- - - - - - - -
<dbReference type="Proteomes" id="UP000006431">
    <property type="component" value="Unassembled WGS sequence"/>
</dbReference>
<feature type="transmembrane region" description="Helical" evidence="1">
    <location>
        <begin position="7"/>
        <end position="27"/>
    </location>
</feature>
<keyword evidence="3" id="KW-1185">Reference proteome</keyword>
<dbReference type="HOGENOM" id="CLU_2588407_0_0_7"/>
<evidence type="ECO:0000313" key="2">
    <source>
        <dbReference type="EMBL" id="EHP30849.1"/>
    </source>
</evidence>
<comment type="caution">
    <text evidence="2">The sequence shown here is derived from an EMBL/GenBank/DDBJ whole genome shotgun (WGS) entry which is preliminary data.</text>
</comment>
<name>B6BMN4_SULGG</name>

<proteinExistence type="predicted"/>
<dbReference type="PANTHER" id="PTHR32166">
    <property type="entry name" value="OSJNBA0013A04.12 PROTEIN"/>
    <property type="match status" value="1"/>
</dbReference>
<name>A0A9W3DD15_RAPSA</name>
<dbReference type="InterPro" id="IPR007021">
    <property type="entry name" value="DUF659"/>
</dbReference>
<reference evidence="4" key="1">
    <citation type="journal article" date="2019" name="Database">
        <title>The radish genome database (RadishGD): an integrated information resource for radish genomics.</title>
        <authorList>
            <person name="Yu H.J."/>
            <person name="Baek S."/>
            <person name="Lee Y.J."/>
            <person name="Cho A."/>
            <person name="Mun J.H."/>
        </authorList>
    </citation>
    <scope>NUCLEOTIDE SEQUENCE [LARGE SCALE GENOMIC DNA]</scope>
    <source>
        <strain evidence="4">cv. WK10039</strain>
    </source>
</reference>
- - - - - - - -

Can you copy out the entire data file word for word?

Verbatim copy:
<dbReference type="Proteomes" id="UP000006431">
    <property type="component" value="Unassembled WGS sequence"/>
</dbReference>
<feature type="transmembrane region" description="Helical" evidence="1">
    <location>
        <begin position="7"/>
        <end position="27"/>
    </location>
</feature>
<keyword evidence="3" id="KW-1185">Reference proteome</keyword>
<dbReference type="HOGENOM" id="CLU_2588407_0_0_7"/>
<evidence type="ECO:0000313" key="2">
    <source>
        <dbReference type="EMBL" id="EHP30849.1"/>
    </source>
</evidence>
<comment type="caution">
    <text evidence="2">The sequence shown here is derived from an EMBL/GenBank/DDBJ whole genome shotgun (WGS) entry which is preliminary data.</text>
</comment>
<name>B6BMN4_SULGG</name>

<proteinExistence type="predicted"/>
<dbReference type="PANTHER" id="PTHR32166">
    <property type="entry name" value="OSJNBA0013A04.12 PROTEIN"/>
    <property type="match status" value="1"/>
</dbReference>
<name>A0A9W3DD15_RAPSA</name>
<dbReference type="InterPro" id="IPR007021">
    <property type="entry name" value="DUF659"/>
</dbReference>
<reference evidence="4" key="1">
    <citation type="journal article" date="2019" name="Database">
        <title>The radish genome database (RadishGD): an integrated information resource for radish genomics.</title>
        <authorList>
            <person name="Yu H.J."/>
            <person name="Baek S."/>
            <person name="Lee Y.J."/>
            <person name="Cho A."/>
            <person name="Mun J.H."/>
        </authorList>
    </citation>
    <scope>NUCLEOTIDE SEQUENCE [LARGE SCALE GENOMIC DNA]</scope>
    <source>
        <strain evidence="4">cv. WK10039</strain>
    </source>
</reference>